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You are here : eLibrary : IAHR World Congress Proceedings : Managing deltas : Water c air bubble screens reducing salt intrusion through shipping locks
Water c air bubble screens reducing salt intrusion through shipping locks
Author : ROB UITTENBOGAARD (1), JOHN CORNELISSE (2) & KEN OHARA (3)
ABSTRACT
The increasing population and ship/cargo traffic in delta areas, as well as the growing demand for more and
longer storage of freshwater at lower river discharge, has led to the following research towards reducing the salt
intrusion through shipping locks. In addition, to improve the poor ecology and anoxia of the closed-off sea arm
Volkerak-Zoom Lake, now a freshwater reservoir, plans are being made to increase its salinity to about 20 g/kg
for the removal of the freshwater cyanobacterium (blue-green algae) Microcystis. This major step would
necessitate the suppression of salt intrusion through the three large Volkerak shipping locks into the freshwater
reservoirs Hollandsch Diep and Haringvliet.
A Dutch practice is the application of air-bubble screens for reducing salt intrusion through shipping locks.
Originally bubble screens were created by releasing compressed air through perforated pipes on the lock floor
and across the lock width. The lack of control over the distribution of the air flux along the perforated pipes¸
marine fouling and neglect in maintenance decreased the effectiveness of the bubble screens to a reduction in
salt transport of about 50%.
In this paper we present our new design, and its performance, of bubble screens supported by a freshwater
screen or a solid sill. Firstly, across the shipping lock, the air is equally distributed by an air duct and by a series
of air regulators each releasing a constant air-mass flux. Secondly, we added diffusers, producing air bubbles of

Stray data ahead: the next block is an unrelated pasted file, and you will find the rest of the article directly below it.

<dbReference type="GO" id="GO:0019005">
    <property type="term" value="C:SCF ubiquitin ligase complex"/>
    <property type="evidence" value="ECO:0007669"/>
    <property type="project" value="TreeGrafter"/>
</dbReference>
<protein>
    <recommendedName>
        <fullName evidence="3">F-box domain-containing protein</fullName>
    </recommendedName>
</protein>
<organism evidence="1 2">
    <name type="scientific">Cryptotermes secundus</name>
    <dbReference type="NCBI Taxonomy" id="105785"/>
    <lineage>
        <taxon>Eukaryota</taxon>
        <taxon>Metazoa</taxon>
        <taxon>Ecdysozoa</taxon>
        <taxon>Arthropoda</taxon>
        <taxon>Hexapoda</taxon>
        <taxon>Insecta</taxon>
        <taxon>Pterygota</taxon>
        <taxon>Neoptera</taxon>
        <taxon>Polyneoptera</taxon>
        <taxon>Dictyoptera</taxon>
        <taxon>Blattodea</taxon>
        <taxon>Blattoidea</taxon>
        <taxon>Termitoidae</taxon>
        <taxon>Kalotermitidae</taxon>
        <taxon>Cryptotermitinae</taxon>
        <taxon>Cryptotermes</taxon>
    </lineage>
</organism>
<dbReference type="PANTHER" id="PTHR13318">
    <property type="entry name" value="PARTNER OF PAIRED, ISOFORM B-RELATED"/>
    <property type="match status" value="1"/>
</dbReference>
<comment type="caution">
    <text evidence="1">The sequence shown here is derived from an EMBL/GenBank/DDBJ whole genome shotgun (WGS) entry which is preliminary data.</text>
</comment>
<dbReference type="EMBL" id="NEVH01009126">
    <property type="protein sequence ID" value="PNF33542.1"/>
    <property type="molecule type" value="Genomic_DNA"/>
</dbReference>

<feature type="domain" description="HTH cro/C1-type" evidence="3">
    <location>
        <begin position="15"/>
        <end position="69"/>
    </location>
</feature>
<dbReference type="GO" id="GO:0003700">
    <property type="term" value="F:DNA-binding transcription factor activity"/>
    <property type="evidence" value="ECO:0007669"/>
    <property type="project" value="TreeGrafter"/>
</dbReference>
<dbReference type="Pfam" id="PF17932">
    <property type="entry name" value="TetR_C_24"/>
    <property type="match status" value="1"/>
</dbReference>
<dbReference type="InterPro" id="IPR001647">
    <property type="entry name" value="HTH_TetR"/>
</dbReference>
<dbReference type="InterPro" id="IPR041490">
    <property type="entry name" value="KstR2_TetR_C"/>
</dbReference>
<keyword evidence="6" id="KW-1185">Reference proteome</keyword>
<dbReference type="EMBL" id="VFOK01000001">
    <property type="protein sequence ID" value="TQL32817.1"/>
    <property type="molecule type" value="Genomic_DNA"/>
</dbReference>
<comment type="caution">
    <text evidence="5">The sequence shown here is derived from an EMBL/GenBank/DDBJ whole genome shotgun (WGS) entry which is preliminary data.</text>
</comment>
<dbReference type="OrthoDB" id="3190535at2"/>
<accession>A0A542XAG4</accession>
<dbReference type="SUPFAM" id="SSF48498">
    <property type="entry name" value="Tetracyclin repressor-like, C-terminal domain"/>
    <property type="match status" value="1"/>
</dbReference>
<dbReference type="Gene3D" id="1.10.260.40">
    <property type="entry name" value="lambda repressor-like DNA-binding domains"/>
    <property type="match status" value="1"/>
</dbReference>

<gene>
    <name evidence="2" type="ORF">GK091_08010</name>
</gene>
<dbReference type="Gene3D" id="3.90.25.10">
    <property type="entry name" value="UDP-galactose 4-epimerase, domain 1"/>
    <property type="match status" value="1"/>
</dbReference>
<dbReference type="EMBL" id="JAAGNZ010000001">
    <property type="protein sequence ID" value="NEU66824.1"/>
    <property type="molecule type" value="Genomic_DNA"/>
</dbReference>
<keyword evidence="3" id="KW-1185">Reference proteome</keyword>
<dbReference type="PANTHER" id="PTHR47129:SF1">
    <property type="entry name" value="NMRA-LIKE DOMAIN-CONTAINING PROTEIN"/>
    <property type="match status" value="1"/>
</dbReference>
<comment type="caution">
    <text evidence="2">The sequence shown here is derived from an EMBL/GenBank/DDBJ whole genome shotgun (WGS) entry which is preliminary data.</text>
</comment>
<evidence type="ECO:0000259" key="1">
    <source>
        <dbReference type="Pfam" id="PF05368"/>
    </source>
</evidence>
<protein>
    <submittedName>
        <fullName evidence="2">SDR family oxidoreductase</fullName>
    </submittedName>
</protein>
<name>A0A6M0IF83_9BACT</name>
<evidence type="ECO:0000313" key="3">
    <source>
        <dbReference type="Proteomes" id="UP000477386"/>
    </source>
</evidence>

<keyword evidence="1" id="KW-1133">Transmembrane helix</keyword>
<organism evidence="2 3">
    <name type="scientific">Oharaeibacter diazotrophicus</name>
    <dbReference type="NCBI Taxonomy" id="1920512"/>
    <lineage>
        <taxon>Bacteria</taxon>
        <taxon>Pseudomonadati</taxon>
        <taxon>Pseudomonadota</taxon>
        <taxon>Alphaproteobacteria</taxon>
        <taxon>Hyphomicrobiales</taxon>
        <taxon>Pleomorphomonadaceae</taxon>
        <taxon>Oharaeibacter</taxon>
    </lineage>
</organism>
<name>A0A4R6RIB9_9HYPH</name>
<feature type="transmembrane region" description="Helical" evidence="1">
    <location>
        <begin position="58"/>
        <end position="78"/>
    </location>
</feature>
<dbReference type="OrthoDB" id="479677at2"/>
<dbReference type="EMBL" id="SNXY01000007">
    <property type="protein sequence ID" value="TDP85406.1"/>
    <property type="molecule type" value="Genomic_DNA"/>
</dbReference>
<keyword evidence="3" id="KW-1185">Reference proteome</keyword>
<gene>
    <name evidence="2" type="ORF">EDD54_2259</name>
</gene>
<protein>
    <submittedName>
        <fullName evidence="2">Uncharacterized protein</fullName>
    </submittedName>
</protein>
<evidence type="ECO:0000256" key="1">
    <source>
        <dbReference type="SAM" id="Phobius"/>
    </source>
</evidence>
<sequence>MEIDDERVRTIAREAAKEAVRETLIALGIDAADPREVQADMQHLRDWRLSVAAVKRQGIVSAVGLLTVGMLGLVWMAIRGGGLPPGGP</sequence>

optimal size that prevent clustering into larger bubbles which would yield smaller entrainment. Thirdly, the
diffusers are mounted in a staggered arrangement on two air ducts creating a thick uniformly distributed curtain
of air bubbles avoiding gaps.
However the small vertical momentum of water at the base of the bubble screen makes that part penetrable for
salt water by the baroclinic pressure. Further, unavoidably, bubble screens entrain and thus mix salt to the
freshwater side. To reduce this salt transmission we added a freshwater screen at the seaward side of the bubble
screen. The water screen then acts as a penetrable sill and reduces the salt transport driven by the baroclinic
pressure. Finally, the freshwater from the water screen is mixed into the bubble screen and this freshwater
partially replaces the entrainment and mixing of salt water. Based on observations in a well-instrumented and
operating shipping lock (148m length, 14 m width, 4.7m depth) we present evidence that this combined water -
air bubble screen yields the lowest recorded Salt Transmission Ratio of just 0-15 % compared to the unprotected
lock.
File Size : 612,822 bytes
File Type : Adobe Acrobat Document
Chapter : IAHR World Congress Proceedings
Category : n/a
Article : Managing deltas
Date Published : 19/08/2015
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